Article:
When people hear that I write and illustrate greeting cards they always, I mean ALWAYS, say “That sounds like fun!” And I’m not going to deny that there is a lot to be said for working in your pajamas and seeing the product of your labors on the gift store card rack in the Minneapolis airport. It also doesn’t hurt to get royalty checks on work you did 5 years ago. Royalties are my friends.
The flip side of the coin is that you work very hard on products that might not, probably won’t, sell. Ask any freelance artist in any medium. And it’s surprisingly stressful. For one thing, when you're thinking, and this job requires a lot of thinking, it looks like you're not doing anything. Modern society requires that, unless you're inert in front of the tv, you need to be doing something. Something visible.
So. I was always the kid who drew pictures. In kindergarten I remember another girl asking if I would draw a horse for her. I’m fairly certain it wasn’t a very good horse, considering I still can’t draw horses worth diddly. My high school notes were liberally festooned with doodles. I drew my own cartoon Christmas cards.
But, here’s the thing. I didn’t think it was Art. I went to the University of Oregon where the painting teacher pretty much told us to express ourselves and then she went somewhere and drank coffee until the term was over. For that, my parents paid tuition? One time I asked a friend of mine who was a successful painter to tell me the difference between a painting and an illustration. She said illustration is about the subject matter. A painting is about the paint. That, I thought, is a very clear definition. My work is about the joke, son. So. I didn’t find out I was an artist until I was 37 years old. How did I know? I finally got paid for doing art. Until someone else put a value on my work, I didn’t value it myself.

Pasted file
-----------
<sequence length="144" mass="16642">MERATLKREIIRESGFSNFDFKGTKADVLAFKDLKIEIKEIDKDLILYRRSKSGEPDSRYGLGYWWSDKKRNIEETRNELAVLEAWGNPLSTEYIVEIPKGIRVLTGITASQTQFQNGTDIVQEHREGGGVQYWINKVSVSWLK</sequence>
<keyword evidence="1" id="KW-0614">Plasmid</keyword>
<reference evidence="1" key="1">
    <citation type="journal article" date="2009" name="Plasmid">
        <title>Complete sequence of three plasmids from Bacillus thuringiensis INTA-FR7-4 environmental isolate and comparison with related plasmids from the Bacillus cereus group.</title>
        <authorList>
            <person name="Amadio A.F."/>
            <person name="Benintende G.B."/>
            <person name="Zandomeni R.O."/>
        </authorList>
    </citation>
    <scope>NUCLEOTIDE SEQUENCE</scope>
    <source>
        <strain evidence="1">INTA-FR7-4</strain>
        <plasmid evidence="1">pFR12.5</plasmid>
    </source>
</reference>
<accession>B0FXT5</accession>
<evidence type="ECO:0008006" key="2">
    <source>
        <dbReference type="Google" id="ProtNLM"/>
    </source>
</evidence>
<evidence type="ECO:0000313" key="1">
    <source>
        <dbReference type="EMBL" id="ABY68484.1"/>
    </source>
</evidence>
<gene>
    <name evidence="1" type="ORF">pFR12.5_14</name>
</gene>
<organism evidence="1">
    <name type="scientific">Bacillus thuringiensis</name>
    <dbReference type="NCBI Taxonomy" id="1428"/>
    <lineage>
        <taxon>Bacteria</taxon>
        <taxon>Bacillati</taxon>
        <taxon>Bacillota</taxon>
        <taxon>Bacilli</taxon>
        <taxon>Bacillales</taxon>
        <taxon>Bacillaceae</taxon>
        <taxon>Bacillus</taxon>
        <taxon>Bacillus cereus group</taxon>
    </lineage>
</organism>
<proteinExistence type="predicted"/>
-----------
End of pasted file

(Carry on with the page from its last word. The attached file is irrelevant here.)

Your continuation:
In 1990 I moved in with a money-centric man who couldn’t fathom that I did elaborate greeting cards just for my loved ones. For free. He badgered me to submit my work to card companies until, just to silence the nagging, I assembled a dozen samples and mailed them out to several outfits including Recycled Paper Greetings. Imagine my astonishment when four art directors wanted to buy my stuff. Who knew? Twenty years later, the IRS thinks I’m an artist, even if my old painting teacher doesn’t.
Quite a few people have told me I should teach cartooning. My reply has always been a terrified look and the observation that no one has any idea how many false starts, how big a pile of eraser shavings, or how many embarrassing sketches it takes to produce a completed cartoon. But today I had a stab at it when I was invited to talk to a group of very funny ladies who have an annual gathering and invite someone to teach them something. Last year it was a mason bee expert. This year they got me. I told them all the stuff above and made them draw their hands without looking at the paper and heard, in turn, their hilarious senior (literally) prom and life drawing stories. And one of them offered to give me her exceedingly glamorous shoes. Today, the learning went both ways.